In a letter dated April 30, 2020, Brian Babb, DSC’s Executive Vice President and General Counsel, wrote that the recommendation for Thorson’s resignation was “based on the poisoning incident.”
The board of trustees of the college approved the termination on May 21, 2020.
DSC officials were aware of Thorson’s alcohol dependency problems when he was hired.
Thorson is requesting reinstatement, demanding a refund, attorney fees, and related legal fees. He declined to comment on this story.
A résumé posted on the Chronicle for Higher Education website describes Thorson’s career beginning with a Bachelor of Arts degree from Seton Hall University in 2003. After graduation, he worked as an investment agent for Edward Jones Investments, then as a financial specialist for Wachovia Bank.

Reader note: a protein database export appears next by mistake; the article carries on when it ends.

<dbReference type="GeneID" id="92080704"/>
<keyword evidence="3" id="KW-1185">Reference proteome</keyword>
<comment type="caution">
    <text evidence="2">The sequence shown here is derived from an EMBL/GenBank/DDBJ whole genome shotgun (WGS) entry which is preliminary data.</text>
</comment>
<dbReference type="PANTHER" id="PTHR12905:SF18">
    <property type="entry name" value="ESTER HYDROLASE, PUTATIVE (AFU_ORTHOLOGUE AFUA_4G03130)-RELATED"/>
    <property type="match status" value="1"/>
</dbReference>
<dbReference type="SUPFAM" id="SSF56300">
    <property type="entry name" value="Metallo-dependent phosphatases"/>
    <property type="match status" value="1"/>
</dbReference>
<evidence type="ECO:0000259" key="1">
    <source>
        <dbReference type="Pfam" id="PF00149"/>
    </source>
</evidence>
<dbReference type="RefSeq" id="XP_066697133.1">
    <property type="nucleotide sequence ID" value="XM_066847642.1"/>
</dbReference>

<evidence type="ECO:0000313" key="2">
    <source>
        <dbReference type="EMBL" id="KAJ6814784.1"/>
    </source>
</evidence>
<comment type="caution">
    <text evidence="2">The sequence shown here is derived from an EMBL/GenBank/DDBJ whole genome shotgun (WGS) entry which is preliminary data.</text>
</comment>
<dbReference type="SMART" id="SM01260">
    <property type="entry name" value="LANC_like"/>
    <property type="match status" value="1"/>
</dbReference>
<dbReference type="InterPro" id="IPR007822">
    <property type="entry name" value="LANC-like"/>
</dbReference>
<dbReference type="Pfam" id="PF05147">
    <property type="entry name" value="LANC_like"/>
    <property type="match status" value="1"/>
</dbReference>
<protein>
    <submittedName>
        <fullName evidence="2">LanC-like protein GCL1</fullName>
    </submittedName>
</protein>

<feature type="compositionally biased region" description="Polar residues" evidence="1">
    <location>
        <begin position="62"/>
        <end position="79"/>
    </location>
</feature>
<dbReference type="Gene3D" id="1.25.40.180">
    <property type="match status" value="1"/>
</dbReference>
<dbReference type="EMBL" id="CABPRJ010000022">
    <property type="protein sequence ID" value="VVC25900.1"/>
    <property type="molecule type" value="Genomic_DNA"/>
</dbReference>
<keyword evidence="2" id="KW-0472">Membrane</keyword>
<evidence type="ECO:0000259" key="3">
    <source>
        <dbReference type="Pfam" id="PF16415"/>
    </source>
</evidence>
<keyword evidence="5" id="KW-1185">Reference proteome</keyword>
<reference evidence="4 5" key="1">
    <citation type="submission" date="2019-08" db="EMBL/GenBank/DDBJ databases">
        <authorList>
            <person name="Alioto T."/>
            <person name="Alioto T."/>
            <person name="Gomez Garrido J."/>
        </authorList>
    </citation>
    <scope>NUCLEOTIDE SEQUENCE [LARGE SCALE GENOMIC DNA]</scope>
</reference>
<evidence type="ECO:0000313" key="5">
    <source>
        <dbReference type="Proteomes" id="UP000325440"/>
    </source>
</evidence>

He was arrested on February 16, 2006 at the corner of 44 State Road and West Pioneer Trail after a crash. This comes from a report on the Volusia County Clerk website. On his application to work at DSC, Thorson said he was found guilty of driving under the influence of property or personal injury, a first degree offense.
The transcript shows that he was sentenced to five years probation, which ended in less than three years.
As part of the criminal case, he was ordered to pay three victims approximately $ 223,000 in restitution.